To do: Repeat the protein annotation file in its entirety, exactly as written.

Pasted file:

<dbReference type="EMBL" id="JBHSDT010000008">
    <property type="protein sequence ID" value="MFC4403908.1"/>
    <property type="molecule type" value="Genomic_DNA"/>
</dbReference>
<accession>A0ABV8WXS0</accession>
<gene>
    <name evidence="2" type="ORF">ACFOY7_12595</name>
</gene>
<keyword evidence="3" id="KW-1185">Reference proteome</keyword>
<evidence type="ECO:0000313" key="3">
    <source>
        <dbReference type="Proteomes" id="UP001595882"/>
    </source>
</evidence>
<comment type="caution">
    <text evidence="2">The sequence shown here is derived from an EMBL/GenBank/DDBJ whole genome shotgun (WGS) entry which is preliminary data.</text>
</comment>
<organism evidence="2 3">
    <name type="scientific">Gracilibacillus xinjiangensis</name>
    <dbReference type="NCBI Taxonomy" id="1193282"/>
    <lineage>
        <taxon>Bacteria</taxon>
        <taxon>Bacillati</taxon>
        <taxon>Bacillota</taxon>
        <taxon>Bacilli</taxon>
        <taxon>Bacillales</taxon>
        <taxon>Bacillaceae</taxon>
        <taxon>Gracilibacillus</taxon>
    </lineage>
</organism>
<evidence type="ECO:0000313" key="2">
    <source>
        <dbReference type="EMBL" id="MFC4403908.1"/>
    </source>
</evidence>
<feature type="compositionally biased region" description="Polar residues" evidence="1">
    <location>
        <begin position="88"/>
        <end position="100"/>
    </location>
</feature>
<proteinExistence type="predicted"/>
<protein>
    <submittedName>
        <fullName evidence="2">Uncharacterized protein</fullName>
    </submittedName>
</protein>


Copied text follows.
<dbReference type="EMBL" id="JBHSDT010000008">
    <property type="protein sequence ID" value="MFC4403908.1"/>
    <property type="molecule type" value="Genomic_DNA"/>
</dbReference>
<accession>A0ABV8WXS0</accession>
<gene>
    <name evidence="2" type="ORF">ACFOY7_12595</name>
</gene>
<keyword evidence="3" id="KW-1185">Reference proteome</keyword>
<evidence type="ECO:0000313" key="3">
    <source>
        <dbReference type="Proteomes" id="UP001595882"/>
    </source>
</evidence>
<comment type="caution">
    <text evidence="2">The sequence shown here is derived from an EMBL/GenBank/DDBJ whole genome shotgun (WGS) entry which is preliminary data.</text>
</comment>
<organism evidence="2 3">
    <name type="scientific">Gracilibacillus xinjiangensis</name>
    <dbReference type="NCBI Taxonomy" id="1193282"/>
    <lineage>
        <taxon>Bacteria</taxon>
        <taxon>Bacillati</taxon>
        <taxon>Bacillota</taxon>
        <taxon>Bacilli</taxon>
        <taxon>Bacillales</taxon>
        <taxon>Bacillaceae</taxon>
        <taxon>Gracilibacillus</taxon>
    </lineage>
</organism>
<evidence type="ECO:0000313" key="2">
    <source>
        <dbReference type="EMBL" id="MFC4403908.1"/>
    </source>
</evidence>
<feature type="compositionally biased region" description="Polar residues" evidence="1">
    <location>
        <begin position="88"/>
        <end position="100"/>
    </location>
</feature>
<proteinExistence type="predicted"/>
<protein>
    <submittedName>
        <fullName evidence="2">Uncharacterized protein</fullName>
    </submittedName>
</protein>